Is “bestselling” one of those words, like “natural”, or “inspired by a true story”, that can be used without any regard for the actual meaning? Because I was surprised to find out that the series of novels that this film is based on is bestselling, when I’d lay good money on the fact that Eric Brown’s Bigfoot-themed adventures have topped no sales charts, anywhere (with the possible exception of “self-published fake creature novellas, to members of the Brown family”, and even then only just).
If you’re not buying my from-the-off negativity, it seems that the stars of the film feel the same way I do. C Thomas Howell tweeted at his fans not to buy this movie, due to unspecified “post-production problems”, and one of his co-stars sent a message to her friend praying that she was cut out of the finished film, so bad was it. But it’s probably not that rubbish, is it?
Oh, god, we’re in Boggy Creek! ISCFC readers may remember our coverage of “The Legend of Boggy Creek” and “Boggy Creek”, plus MST3K did “Boggy Creek:…and the Legend Continues”. Despite the original films not being set in Boggy Creek – no town of that name exists, as far as I can tell, and the first two films are set around Fouke, Arkansas – there’s been a virtual torrent of rural Bigfoot movies released since the death of original director / producer Charles Pierce in 2010, and they’re all set in Boggy Creek, because imagination is the endangered species in this decade.
After starting with the introduction and killing of 6 of the biggest douchebags you’re ever likely to see (well, one of them survives), I thought there was half a chance this film would turn out okay. But it gets bad quickly. The Sheriff, despite this being a giant monster in the woods thriller, has a voiceover which feels lifted straight from a film noir, with the strong suspicion it was put in to fill in the holes in filming. The eagle-eyed among you may wonder why he’s not wearing a proper sheriff’s hat, too.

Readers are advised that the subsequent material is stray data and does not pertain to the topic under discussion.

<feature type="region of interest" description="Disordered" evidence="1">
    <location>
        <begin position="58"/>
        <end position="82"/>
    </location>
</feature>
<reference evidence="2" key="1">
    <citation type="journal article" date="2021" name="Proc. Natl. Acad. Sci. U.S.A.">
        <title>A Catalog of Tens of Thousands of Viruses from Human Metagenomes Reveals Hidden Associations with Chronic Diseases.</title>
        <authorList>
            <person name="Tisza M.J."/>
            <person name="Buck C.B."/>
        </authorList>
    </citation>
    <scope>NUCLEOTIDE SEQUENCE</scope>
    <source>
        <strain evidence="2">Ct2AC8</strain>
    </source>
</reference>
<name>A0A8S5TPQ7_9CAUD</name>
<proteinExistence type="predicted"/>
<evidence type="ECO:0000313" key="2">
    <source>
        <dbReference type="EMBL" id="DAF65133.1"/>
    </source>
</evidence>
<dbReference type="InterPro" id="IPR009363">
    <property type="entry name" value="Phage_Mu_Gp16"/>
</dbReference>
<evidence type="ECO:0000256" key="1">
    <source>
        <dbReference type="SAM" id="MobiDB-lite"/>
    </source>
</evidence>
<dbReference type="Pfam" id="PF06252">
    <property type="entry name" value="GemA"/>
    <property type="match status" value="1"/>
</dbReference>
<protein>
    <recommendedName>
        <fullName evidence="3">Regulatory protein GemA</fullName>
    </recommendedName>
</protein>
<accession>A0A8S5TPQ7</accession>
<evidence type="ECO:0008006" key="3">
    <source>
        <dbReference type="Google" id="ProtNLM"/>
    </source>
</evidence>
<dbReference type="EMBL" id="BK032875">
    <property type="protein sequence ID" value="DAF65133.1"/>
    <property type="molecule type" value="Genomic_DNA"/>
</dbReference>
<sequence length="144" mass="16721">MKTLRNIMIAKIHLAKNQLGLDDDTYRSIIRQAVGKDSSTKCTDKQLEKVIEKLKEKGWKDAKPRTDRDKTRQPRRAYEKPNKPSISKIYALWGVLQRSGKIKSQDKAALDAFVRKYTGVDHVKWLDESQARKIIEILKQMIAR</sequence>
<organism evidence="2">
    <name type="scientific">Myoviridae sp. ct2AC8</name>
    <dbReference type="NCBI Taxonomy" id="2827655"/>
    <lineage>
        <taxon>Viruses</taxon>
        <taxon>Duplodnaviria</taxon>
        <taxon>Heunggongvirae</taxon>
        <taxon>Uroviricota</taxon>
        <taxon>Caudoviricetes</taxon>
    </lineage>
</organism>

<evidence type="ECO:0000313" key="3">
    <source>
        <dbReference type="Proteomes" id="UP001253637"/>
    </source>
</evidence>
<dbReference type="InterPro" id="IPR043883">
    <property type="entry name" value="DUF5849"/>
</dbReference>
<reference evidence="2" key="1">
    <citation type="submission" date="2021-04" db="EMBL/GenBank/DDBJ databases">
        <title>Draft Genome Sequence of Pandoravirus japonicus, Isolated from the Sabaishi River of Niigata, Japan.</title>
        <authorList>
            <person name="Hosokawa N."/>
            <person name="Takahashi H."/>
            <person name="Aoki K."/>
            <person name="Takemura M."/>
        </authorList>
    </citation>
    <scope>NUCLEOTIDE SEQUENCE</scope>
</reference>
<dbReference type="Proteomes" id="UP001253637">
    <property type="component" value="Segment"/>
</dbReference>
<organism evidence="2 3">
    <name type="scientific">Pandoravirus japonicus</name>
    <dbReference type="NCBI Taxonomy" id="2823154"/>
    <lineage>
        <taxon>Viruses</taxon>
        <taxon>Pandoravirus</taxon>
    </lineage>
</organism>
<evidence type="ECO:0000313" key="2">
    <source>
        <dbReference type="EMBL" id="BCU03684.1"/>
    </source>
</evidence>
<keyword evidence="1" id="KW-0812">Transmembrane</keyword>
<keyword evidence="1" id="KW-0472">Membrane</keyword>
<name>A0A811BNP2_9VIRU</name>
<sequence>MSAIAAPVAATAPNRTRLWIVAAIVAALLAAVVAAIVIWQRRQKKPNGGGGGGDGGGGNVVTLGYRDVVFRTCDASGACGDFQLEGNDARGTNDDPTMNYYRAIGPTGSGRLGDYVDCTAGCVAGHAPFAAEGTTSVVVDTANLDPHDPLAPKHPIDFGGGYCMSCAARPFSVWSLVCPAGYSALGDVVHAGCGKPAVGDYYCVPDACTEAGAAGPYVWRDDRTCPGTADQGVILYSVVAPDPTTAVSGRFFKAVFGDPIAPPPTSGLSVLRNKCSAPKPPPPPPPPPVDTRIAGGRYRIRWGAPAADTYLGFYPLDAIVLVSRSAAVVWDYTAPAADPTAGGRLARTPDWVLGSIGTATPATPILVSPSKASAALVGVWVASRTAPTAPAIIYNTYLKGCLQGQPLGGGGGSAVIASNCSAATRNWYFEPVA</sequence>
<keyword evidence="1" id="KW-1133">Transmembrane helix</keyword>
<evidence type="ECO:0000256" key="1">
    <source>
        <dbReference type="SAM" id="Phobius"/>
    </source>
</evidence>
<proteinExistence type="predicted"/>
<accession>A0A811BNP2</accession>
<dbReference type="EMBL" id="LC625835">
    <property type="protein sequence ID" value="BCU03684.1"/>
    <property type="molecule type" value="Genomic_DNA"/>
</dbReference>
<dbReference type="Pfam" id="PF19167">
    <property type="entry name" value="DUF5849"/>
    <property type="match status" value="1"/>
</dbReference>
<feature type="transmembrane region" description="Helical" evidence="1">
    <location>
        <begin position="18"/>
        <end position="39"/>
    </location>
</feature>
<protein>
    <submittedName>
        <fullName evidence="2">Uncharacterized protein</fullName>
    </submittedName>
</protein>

Top billed C Thomas Howell as crazy (but ultimately decent) redneck Zeke doesn’t show up til over halfway into the 75 minute movie, and Judd Nelson, as the drug addicted doctor who suspects bigfoot attacks, is barely in the movie at all. There’s a local news anchor who becomes an investigative journalist, and admittedly I don’t watch a ton of TV news but do those people exist any more? Aren’t all the TV stations owned by corporations who don’t want to upset other corporations? Oh, and there’s a bigfoot attack at a local drive-in cinema that barely anyone seems to notice. Perhaps ten feet tall monsters are commonplace in their neck of the woods.
If that’s not enough to worry you, let’s talk technical shortcomings. Daylight turns to night in seconds, and I think there was a microphone providing “room tone” that was on the fritz, as it kept cutting in and out. The Sheriff has a chat with his daughter near the beginning, and for absolutely no reason the two of them aren’t ever shown in the same shot; it’s not like one of them’s a big star who they could only afford for half a day’s filming. The music that plays over the end credit sounds like – if you can believe this – an even worse version of Kid Rock, a band called the Moonshine Bandits. Oh, and one of the cars has a Rand Paul sticker in the window, indicating that someone involved in the making of this film is a raging Tea Party asshole.
Perhaps the sole decent thing in this film is C Thomas Howell. From the cusp of the A-list in the mid 1980s, he must have made a few bad decisions or annoyed the wrong people, because he’s not really headlined a film that looked worth a damn in over 20 years. He’s made some smart TV decisions recently, though, with fantastic recurring roles on “Criminal Minds”, “Grimm” and “Southland” so perhaps he does films like “Bigfoot Wars” for a laugh now. I’m at a loss as to any other way to explain his amazing performance in this, one of the wildest overacting jobs in years. If only the rest of the film was as much fun as him.
Obviously, avoid this film like the plague. Bigfoot annoys me. They’re exactly as real as zombies, vampires and unicorns, but with the other three there aren’t a thousand awful TV programs with under-educated fools with guns trying to track them down. If only someone would put critical thinking on the curriculum in US schools. But yes, terrible film.
Rating: thumbs down